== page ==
Every successful business organizes its employees to have enthusiasm about the work force. This article identifies three types of organizational commitment you can cultivate in your employees, from the prized affective commitment, where employees enthusiastically believe in the organization, to continuance commitment, where employees fear the losses of leaving, to normative commitment, based on a sense of duty. This was our most popular article because it simplifies the three strategies all employers must consider when drafting their mission statement and vision.
Before reading our most popular article on how to foster enthusiasm about your employees, it helps to hire the best employees possible in the first place – those who have the best fit, who work with the team you already have, and hopefully improve it. This article does not dull you with the psychology of interviewing, but assumes you already know all that, and just need some prompts on the sorts of questions to ask during the interview. Asking some of these will quickly expose the type of person your potential employee is.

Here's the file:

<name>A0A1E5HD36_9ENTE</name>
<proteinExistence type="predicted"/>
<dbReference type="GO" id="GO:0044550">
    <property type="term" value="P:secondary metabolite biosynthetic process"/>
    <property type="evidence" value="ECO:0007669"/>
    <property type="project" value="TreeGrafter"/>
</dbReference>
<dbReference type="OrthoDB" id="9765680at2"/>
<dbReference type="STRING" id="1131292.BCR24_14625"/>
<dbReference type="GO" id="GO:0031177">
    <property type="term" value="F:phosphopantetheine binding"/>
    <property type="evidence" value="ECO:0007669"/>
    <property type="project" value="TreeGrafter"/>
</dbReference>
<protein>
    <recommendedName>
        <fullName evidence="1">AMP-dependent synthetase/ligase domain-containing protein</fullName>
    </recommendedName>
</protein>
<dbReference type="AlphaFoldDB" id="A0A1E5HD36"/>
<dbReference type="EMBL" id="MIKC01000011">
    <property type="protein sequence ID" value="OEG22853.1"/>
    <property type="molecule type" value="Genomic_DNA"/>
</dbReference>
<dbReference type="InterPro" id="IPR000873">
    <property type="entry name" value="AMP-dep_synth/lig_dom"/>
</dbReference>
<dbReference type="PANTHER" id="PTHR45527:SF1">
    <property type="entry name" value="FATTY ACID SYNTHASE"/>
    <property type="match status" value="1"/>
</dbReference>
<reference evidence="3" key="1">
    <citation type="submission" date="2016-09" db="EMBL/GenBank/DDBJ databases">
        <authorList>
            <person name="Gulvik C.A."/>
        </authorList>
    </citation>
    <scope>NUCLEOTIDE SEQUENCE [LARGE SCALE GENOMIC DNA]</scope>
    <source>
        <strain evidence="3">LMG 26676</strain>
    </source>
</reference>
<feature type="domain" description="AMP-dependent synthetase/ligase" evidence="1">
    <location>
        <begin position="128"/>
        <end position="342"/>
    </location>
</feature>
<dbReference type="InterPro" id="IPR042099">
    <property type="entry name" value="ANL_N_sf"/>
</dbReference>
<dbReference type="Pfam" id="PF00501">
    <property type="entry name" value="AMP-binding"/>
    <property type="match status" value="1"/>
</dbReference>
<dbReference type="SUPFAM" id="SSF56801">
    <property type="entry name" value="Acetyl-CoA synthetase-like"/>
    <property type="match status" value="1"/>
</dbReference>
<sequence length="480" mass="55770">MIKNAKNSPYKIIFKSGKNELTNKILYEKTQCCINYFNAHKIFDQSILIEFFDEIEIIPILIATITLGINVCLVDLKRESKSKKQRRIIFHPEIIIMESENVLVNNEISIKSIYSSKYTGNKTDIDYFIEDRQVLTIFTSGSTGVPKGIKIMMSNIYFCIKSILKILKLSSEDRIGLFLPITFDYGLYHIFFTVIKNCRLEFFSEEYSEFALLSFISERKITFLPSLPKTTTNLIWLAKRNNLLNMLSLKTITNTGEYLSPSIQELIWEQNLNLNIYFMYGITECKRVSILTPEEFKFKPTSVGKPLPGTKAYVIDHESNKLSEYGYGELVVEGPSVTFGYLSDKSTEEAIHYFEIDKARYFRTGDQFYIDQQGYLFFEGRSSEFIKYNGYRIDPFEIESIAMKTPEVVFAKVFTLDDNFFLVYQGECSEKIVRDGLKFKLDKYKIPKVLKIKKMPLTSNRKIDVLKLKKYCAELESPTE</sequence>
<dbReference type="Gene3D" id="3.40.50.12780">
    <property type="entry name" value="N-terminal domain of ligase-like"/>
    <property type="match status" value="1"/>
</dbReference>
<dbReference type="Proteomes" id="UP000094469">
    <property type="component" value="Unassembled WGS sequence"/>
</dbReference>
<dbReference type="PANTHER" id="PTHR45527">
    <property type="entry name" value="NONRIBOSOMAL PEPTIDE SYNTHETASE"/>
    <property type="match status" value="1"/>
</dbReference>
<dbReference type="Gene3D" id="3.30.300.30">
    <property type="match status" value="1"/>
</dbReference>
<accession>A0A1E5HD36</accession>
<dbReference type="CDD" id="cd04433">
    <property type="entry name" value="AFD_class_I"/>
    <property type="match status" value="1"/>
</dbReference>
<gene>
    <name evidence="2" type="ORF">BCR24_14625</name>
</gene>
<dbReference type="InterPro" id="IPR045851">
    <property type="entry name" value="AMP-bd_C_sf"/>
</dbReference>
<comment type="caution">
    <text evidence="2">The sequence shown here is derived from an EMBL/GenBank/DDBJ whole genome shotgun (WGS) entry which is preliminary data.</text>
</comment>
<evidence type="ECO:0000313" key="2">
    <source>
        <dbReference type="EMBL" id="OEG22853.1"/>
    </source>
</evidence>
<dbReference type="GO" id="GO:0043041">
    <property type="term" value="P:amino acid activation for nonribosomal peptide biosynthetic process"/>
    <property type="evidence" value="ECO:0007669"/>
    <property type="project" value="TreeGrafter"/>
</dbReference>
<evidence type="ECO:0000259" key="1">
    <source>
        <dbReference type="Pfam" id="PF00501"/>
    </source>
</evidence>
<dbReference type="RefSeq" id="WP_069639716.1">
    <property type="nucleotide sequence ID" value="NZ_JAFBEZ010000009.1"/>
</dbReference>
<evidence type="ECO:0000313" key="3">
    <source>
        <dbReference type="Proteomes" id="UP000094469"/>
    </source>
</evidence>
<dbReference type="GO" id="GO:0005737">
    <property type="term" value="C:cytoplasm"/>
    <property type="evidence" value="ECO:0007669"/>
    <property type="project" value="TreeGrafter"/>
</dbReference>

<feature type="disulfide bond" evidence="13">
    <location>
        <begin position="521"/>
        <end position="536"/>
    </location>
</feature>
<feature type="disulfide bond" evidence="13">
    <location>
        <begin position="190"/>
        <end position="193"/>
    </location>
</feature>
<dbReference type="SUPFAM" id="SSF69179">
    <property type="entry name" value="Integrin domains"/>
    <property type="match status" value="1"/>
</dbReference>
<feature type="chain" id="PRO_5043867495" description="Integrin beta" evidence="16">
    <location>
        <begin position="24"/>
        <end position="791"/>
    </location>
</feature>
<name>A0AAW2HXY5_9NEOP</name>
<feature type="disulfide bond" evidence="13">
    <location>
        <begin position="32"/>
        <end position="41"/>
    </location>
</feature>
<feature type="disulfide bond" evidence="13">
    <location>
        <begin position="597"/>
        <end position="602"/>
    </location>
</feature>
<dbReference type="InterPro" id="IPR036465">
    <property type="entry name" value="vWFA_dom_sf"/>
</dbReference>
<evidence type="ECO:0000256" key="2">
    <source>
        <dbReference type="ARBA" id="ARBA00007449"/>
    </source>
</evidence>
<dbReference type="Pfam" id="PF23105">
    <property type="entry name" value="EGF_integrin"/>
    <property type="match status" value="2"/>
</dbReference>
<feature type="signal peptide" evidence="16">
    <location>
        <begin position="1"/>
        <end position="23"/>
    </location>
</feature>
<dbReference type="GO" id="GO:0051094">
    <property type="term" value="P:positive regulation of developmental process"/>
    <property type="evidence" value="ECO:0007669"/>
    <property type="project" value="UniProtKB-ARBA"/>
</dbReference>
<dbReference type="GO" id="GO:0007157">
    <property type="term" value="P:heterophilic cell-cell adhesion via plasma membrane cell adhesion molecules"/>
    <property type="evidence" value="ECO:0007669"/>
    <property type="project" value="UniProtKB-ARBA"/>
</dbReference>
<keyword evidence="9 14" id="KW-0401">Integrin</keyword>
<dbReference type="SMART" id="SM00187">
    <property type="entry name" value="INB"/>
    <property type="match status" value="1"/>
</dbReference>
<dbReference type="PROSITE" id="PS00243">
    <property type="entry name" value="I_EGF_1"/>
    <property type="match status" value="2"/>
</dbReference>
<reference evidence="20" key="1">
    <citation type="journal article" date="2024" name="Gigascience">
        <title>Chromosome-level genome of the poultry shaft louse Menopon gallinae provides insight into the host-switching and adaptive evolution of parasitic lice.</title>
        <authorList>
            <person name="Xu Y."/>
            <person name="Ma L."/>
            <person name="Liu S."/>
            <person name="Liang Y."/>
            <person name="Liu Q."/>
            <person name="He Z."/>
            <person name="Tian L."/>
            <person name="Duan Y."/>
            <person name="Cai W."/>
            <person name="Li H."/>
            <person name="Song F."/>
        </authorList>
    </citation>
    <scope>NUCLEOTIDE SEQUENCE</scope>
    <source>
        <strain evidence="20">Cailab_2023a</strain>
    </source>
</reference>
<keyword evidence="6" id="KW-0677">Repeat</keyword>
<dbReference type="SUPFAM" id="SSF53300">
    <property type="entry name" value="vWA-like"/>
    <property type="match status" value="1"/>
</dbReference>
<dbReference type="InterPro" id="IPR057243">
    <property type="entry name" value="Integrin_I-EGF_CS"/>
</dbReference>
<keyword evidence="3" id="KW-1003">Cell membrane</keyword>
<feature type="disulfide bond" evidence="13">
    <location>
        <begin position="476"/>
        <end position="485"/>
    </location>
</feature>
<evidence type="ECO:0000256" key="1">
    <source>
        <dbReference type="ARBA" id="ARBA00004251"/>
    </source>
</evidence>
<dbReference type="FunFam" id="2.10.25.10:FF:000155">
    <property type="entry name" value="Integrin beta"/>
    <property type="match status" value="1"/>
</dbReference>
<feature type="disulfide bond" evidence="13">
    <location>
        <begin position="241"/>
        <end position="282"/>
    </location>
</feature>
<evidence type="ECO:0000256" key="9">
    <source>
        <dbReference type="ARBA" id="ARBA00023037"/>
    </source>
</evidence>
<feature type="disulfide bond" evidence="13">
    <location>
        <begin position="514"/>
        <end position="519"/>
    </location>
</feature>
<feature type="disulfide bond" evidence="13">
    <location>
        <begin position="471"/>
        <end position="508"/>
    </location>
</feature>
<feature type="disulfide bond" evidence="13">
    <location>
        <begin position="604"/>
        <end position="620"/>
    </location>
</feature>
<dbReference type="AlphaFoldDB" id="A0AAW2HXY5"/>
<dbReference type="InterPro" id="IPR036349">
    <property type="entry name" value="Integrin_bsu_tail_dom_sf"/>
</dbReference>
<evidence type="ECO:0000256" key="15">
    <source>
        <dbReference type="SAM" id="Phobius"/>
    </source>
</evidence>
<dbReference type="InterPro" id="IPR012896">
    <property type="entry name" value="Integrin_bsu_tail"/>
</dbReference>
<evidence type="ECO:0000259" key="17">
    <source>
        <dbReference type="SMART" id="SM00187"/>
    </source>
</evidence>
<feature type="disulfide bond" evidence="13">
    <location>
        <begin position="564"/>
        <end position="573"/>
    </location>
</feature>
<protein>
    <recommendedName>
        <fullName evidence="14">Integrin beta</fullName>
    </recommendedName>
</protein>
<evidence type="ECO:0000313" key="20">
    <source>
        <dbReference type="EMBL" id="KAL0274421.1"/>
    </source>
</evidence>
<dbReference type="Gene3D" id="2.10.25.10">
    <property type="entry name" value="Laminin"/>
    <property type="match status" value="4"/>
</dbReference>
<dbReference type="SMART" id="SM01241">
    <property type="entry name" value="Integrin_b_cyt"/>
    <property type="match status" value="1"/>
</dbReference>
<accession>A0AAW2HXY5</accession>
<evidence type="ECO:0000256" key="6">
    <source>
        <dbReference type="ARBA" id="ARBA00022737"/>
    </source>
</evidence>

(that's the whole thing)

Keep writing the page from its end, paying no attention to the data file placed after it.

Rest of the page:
Every employee can feel the difference in atmosphere when the boss is in the office and when he is out. While it may be difficult to fuss over the stress level of any given employee, the management is the anchor point that creates the atmosphere and sets the tone for how much stress a job has. Stress is inevitable, especially at the corporate or strategic level. Stress can be correlated to happiness, or lack thereof. Since enthusiasm for the job, a necessary factor for a loyal team, is an important goal, one of the best ways to foster a hearty team is to train the managers on how to structure a lower stress environment. This article details how.